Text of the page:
Pertaters! But let’s give it style.
You all know my maniacal obsession with thrifting. Estate saling, garage saling, flea marketing, swap meets, junk hunts. I love it. I love it all. Well I found this little cookbook recently at an estate sale. And I’ll tell you, from the dense weight of it (small but heavy!), the beautiful garlic illustration on the front, the attractive font with the words ROAST CHICKEN and Other Stories – I spiraled into submission.
The water stain was me. I had a plant on it. Oopsie.
While it was originally published in 1994 (I graduated high school that year!), it’s the little handwritten note inside any thrifted book that warms me. It says, “To Libby, the best friend I ever had!! With love, Margaret Ann. Dec, 2007.” Like, WHAT IS THAT STORY? I need to know Libby and Margaret Ann and find out what they’re doing later tonight.
And by later tonight I mean 4pm.
Well the book is glorious. Old fashioned, very English, interestingly-chosen chapters. (like one whole chapter is on cilantro.) The illustrations are beautiful and the writing straightforward but friendly.
I found a potato salad to make and share with you. I’m following Simon’s instructions to the dang t.
It’s an interesting technique, like boiling the potatoes with the mint. (said like, “in the computer?” – name that movie.)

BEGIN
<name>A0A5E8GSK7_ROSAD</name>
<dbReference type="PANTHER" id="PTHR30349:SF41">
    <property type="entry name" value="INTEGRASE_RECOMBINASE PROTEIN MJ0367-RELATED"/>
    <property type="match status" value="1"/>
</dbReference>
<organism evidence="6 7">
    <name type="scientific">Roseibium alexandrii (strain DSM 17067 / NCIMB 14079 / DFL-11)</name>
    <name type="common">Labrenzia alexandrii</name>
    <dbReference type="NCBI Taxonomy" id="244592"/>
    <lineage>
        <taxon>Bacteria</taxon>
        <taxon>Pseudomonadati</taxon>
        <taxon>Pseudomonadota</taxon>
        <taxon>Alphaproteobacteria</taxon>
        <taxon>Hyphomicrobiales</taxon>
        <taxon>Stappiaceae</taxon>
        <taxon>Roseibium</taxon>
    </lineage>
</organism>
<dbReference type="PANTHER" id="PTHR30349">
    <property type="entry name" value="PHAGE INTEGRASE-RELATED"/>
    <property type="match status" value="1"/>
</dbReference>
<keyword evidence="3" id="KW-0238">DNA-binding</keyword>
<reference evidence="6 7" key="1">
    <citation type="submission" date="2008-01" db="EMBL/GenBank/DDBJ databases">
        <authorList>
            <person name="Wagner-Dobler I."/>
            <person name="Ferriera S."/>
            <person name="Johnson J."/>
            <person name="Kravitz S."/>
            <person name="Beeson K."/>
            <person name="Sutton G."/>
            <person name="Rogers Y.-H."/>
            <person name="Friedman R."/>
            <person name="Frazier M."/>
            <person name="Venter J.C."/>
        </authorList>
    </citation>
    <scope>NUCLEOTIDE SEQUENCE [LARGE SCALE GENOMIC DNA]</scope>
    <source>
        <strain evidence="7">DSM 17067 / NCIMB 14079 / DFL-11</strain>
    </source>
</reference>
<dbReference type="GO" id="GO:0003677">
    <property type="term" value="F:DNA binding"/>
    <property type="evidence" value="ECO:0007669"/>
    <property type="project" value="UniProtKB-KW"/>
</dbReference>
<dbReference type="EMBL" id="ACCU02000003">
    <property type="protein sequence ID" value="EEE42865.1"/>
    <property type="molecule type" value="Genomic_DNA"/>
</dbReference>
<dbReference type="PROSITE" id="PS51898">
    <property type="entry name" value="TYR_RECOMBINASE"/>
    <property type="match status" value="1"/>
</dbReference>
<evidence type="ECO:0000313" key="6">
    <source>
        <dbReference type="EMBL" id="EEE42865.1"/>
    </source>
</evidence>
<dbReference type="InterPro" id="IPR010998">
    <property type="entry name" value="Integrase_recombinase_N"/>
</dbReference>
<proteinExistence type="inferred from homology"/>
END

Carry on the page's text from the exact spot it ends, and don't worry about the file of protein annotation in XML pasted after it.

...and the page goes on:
So yeah, let us peepeth.
He uses both vegetable oil and olive oil, and I wasn’t mad at it.
I will say, instead of chives I have wild onion in my garden, but he calls for chives or spring onions (scallions), so whatever ya got.
I went with a mix of purple, red and gold new potatoes. I hope this works for you, Simon. They’re waxy, I swear!
Have you ever boiled your potatoes with mint? I never have. This was a first, and I’ll vouch that they do in fact take on a subtle mint flavor. I’m into this, Simon.
Some of the peel naturally came off the potatoes (Simon’s into peeling), but some stayed in tact, so I peeled a little and left the rest whole. Don’t get mad, Simon!
The dressing – both oils, salt and pepper, the vinegar and mustard. It’s VERY tangy, but absolutely worked over that amount of potatoes.
Like Simon says (ha), we’ll dress the potatoes while they’re warm and sprinkle in the chives or spring onions right at the end. Give it all a gentle toss and just watch what happens. It’s honestly so pretty. It’s rustic but sophisticated, and I love that.
I did add a few more baby mint leaves for garnish because why else are we here?
It has wonderful flavor. Richly satisfying. Like I said, very tangy, but the longer it sits the more mellow it gets. So cover and let it rest a few minutes before you serve if you feel it needs to chill out.
The potatoes are tender, but not mush. They’re silky with an onion flavor that’s seriously to die for. I love potato salads like this.
Tell me, are you whole-potato-salad fan, or more of a mush-it-up-and-sprinkle-with-paprika type?
You know the type. It has 1985 church pot luck written all over it. (hi, mom!) Where do you land? I need these details.
In the meantime, give something like this a go! Simple, homey, incredible flavor.
Nicely done, Simon. You want to meet up with Libby and Margaret Ann later, too?
No? Oh. Okay.
Here’s the recipe, taken straight from Roast Chicken and Other Stories:
Poll: Who wants another recipe from this cookbook?! Besides me, me, and me.